There is a rite of passage at our club, where players reach a certain age & most complete coaching qualifications, so they can train the younger members of the club in the basics & give something back. They don’t get paid for this, they do it because the club has given so much to them as they have grown up & it is never questioned that they would return the favour. This doesn’t happen in many other environments & I think it’s a great example of ‘the youth of today’ setting a good example, as they are so often labelled as thugs or hoodies, up to no good.


Bo Jo & Alastair Cook getting involved in this years’ Cricket Force (I wish Alastair Cook had come to ours – he’s dreamy!)

The children learn to respect their environment – the actual bricks & mortar of their club – & every year before the season starts there is a weekend of ‘Cricket Force’ where everyone chips in to prepare the club for the upcoming season, from pitting up the practice nets to weeding the footpaths – everyone has a job & everyone works together, because it’s their club. There is no graffiti on the toilet walls, or litter on the floor, because everyone accepts responsibility for maintaining the facility. The players also arrive on time every week, to do the jobs necessary to get the ground ready to play that day, so time-keeping is another valuable attribute gained.

Hard work (& hard lessons):

Children also learn the value of hard work by growing up with sport, as there is certainly a correlation between effort & performance. Most evenings in the week, you can go up & there will be someone there – either a solitary figure in the nets practicing their technique, or a group who have organised an impromptu get together to train before the weekend’s matches.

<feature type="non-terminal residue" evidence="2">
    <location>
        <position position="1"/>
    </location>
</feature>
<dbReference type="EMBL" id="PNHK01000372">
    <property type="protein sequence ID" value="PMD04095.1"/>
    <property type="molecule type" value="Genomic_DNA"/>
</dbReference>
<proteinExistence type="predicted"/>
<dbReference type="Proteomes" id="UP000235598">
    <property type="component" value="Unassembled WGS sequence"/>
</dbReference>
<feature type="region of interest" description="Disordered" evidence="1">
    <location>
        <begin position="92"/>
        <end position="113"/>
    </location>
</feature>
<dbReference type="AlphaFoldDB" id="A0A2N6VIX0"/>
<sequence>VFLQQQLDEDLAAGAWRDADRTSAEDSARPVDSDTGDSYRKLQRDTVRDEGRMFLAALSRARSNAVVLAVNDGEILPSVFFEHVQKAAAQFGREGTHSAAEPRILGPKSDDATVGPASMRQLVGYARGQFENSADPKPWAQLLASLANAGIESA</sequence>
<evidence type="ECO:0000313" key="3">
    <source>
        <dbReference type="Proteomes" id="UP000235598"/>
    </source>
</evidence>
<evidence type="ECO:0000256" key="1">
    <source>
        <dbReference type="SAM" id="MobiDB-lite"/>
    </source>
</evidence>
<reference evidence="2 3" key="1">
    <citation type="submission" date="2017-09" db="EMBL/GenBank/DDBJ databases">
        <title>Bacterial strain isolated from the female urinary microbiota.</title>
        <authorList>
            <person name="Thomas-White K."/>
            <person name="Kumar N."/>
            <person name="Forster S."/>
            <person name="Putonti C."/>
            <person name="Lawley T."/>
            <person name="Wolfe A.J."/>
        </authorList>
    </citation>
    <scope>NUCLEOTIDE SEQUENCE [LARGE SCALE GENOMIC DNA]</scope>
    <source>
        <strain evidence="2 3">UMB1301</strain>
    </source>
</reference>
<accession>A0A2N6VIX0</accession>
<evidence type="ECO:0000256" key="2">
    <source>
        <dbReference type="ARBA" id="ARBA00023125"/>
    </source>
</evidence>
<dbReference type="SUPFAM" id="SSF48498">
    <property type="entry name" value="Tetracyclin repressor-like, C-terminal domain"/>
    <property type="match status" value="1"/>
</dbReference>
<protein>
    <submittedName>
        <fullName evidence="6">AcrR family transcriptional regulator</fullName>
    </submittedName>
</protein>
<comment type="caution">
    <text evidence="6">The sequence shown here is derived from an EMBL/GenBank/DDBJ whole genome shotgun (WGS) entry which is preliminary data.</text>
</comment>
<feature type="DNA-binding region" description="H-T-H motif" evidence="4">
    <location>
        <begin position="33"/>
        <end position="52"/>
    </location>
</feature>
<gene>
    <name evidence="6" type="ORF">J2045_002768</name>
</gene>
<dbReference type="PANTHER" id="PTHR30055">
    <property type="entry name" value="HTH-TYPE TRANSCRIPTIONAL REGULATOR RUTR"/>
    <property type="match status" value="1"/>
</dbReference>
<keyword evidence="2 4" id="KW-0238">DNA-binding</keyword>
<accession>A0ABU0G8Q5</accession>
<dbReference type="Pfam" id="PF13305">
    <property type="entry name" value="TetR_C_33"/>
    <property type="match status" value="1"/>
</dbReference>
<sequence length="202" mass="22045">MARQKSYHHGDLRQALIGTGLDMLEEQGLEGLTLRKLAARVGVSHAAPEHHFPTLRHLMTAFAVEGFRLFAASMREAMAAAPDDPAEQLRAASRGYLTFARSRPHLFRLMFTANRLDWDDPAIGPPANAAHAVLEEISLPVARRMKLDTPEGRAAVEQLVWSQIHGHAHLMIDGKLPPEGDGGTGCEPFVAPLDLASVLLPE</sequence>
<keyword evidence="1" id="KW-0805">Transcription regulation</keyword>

Sadly, there is not always a correlation between effort & ability & there are always those that will appear to put in minimal effort & excel, but – let’s face it – that’s a pretty valuable thing to learn early on, as these people exist in all areas of life.

If you want to be part of a team, you commit to train once a week & if you don’t turn up, you can’t play at the weekend. Simples.

At our particular club, junior training takes place on a Friday evening & the thought that in years to come Little T will be there on Friday evenings, rather than swigging cider out of the bottle on a park bench somewhere is very comforting. As a youngster, I was into competitive sport too & it was a difficult decision to choose between going out on a friday night when I had to be up to train at 6am on a Saturday, or focussing on my training. I soon realised that I couldn’t have it all. I tried to do both & my performance suffered as a result of being knackered (& in the later years, probably still a bit pissed from nights out drinking, but that’s another story… (This is also due – in part – to the terrible FOMO I suffer with: see earlier blog on this).

I am very competitive. Some may see this as a ‘development area’ but I see it as a positive. It means I put 100% effort in to everything I do. My mum was a competitive swimmer & my dad played rugby until we were in our early teens & I think the drive & determination I learned through them & my own sporting endeavours has made me the person I am today. Okay, so I don’t like to lose, but I’d like to think I am gracious in either victory or defeat. (Well, I’m certainly working on this…!)